2
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I was building a rails web, and used form object to separate the validation logics per form.

I had to find_referral_code twice in order to store the user_id of referrer. I wonder how I can improve it.

after_sign_up_form.rb

def get_referred_by_id
    User.where(referral_code: referer_referral_code).first.id
end

def validates_presence_of_referer_referral_code
    u = User.find_by_referral_code(referer_referral_code)
    if u.nil?
        errors.add :referer_referral_code, "Not a valid Referral Code"
    else 
        if @user.referral_code == referer_referral_code
            errors.add :referer_referral_code, "Can't use your own referral code"
        end
    end
end

def validates_unique_primary_email
    # errors.add :primary_email, "Email is taken"
end

def email_is_self
    (@user.identities.pluck(:email) << @user.email).flatten.include? primary_email
end
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3
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You can memorize result using ||=

def referred_by_id
    @reffered ||= User.where(referral_code: referer_referral_code).first.id
end

def validates_presence_of_referer_referral_code
    u = referred_by_id
    if u.nil?
        errors.add :referer_referral_code, "Not a valid Referral Code"
    else 
        if @user.referral_code == referer_referral_code
            errors.add :referer_referral_code, "Can't use your own referral code"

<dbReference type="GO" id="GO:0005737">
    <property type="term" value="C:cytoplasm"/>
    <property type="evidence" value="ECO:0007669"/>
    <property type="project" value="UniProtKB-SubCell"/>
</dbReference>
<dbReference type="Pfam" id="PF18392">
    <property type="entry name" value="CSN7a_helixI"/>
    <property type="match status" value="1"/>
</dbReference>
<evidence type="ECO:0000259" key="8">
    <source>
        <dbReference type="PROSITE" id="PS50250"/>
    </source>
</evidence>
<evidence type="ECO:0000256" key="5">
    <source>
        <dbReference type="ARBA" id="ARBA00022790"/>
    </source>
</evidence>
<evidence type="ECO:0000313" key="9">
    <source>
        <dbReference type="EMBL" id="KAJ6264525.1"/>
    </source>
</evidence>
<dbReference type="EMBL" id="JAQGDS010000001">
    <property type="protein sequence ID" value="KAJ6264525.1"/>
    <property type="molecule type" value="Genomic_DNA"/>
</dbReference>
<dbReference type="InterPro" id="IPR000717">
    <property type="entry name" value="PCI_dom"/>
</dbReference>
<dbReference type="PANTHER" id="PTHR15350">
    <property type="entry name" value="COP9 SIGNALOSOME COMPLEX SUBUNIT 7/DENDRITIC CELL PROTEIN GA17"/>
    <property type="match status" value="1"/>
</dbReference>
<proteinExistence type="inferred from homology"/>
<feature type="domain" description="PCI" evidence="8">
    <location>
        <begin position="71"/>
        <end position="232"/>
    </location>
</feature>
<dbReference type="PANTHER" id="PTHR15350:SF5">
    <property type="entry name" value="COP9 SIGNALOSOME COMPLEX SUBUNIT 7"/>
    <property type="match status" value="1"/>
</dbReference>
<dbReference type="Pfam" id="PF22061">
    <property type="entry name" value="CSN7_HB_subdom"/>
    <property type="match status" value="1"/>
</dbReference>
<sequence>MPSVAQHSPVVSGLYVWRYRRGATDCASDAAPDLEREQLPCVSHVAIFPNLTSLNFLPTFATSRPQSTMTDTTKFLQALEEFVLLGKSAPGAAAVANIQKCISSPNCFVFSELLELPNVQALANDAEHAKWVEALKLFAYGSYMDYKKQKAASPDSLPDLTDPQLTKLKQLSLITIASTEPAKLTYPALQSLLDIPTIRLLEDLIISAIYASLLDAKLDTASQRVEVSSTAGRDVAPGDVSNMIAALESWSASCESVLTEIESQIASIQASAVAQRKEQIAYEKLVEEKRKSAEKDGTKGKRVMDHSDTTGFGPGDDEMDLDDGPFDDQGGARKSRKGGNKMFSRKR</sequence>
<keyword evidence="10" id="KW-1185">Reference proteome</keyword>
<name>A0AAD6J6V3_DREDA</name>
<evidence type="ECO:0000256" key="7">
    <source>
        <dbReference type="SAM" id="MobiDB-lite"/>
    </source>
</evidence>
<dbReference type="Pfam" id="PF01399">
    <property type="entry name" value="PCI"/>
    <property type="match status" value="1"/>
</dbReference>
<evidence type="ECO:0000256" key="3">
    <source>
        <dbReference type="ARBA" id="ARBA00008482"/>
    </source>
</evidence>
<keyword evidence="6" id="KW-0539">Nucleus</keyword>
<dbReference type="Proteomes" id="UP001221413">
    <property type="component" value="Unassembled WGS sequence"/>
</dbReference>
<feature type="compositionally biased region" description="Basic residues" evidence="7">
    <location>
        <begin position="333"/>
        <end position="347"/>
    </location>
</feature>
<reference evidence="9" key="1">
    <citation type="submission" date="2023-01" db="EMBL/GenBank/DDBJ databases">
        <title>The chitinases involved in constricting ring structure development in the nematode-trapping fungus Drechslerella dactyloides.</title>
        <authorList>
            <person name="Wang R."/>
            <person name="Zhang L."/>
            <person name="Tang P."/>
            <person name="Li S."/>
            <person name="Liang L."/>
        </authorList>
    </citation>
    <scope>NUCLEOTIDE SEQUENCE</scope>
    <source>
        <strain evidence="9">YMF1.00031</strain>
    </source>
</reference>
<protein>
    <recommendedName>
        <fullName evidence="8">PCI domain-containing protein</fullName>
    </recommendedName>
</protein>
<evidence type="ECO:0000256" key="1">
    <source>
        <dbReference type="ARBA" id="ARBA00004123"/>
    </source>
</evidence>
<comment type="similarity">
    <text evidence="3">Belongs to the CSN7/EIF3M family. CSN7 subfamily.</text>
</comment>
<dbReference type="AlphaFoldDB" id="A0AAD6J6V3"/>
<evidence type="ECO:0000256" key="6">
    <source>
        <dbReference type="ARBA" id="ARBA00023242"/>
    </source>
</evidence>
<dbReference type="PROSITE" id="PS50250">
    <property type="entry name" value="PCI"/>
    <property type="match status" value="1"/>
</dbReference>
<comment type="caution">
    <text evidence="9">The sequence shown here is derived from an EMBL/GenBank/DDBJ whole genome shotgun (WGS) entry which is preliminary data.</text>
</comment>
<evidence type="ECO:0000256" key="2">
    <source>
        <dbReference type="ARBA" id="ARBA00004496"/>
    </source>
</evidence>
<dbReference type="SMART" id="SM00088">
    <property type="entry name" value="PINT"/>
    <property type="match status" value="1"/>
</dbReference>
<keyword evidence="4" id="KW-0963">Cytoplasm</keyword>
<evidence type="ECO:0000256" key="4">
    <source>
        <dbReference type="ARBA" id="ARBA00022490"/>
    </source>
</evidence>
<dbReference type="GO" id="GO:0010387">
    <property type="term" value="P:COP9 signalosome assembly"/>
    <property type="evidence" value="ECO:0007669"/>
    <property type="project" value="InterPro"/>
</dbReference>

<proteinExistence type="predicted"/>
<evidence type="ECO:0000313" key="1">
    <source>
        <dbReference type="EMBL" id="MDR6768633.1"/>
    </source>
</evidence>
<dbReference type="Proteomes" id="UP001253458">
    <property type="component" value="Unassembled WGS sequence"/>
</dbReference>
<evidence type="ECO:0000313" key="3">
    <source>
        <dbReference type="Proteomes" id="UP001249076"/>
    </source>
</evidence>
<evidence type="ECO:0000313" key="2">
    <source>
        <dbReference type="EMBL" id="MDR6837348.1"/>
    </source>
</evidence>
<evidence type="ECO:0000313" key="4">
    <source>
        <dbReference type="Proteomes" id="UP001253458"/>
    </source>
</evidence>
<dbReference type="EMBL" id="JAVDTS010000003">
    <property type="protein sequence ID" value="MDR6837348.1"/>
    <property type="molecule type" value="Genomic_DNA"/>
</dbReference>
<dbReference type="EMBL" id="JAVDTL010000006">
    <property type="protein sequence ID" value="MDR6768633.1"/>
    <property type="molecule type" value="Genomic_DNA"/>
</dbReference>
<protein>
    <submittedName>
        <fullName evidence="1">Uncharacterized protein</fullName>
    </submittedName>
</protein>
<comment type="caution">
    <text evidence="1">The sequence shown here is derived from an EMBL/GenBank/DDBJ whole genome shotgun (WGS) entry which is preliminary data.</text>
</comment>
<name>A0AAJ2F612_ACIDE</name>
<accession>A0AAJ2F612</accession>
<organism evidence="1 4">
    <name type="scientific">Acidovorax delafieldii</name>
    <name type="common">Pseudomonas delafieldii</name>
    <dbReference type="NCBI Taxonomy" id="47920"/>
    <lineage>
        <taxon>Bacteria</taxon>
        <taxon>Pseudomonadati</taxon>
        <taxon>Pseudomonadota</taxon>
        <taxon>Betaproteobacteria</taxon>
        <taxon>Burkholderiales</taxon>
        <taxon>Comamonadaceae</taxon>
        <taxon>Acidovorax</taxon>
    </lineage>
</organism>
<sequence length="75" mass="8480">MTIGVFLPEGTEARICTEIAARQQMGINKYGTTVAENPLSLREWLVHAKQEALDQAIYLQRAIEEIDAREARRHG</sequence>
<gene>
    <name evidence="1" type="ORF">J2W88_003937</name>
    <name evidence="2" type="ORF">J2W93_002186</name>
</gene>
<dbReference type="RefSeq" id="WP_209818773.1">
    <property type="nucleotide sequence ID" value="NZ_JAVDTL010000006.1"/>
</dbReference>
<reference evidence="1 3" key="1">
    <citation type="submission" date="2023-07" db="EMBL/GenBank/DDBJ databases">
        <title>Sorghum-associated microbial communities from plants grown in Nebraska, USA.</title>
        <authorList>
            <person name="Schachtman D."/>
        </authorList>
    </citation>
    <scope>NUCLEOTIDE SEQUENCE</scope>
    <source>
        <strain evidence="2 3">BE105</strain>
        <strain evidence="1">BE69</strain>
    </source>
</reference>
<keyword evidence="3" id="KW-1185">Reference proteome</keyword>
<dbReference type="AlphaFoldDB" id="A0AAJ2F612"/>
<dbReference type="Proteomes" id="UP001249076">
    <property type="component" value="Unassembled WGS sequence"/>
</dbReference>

end
    end
end

You shouldn't name your method with get_ prefix.


EDITED:

  • It is ruby naming convention to not use prefixes like get_ nor set_ (according to Rubocop and Ruby style guide). I think it is because, every method is a getter by default (always returns last line).

  • When you call referred_by_id method, it will query a db just once and then it will memorize result. So it will improve performance if this method is called more then once in this class.

|improve this answer|||||
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  • \$\begingroup\$ would you please explain why you shouldn't prefix (edit it in your answer please)? and also what benefits come from Memorizing the result using ||= ? \$\endgroup\$ – Malachi Jun 12 '15 at 15:01
  • 1
    \$\begingroup\$ @Lyle'sMug I've edited my answer \$\endgroup\$ – caspg Jun 12 '15 at 15:23
  • \$\begingroup\$ A better explanation for the convention of not including get_… in method names is that a setter, if it existed, would be def referred_by_id=. \$\endgroup\$ – 200_success Jun 12 '15 at 15:26
  • \$\begingroup\$ also, in ruby there is no notion of "properties" that differ from instance methods, as in Java or Javascript for instance. The set/get convention is a workaround to avoid confusing properties with methods in the first place ("do I have to use braces after this.title ? Is it a method or a property ?"). Ruby ditched this notion of property in favor of instance variables that can only be accessed through instance methods, following the principle of least surprise and smalltalk's "message passing" paradigm. \$\endgroup\$ – m_x Jul 7 '15 at 13:48

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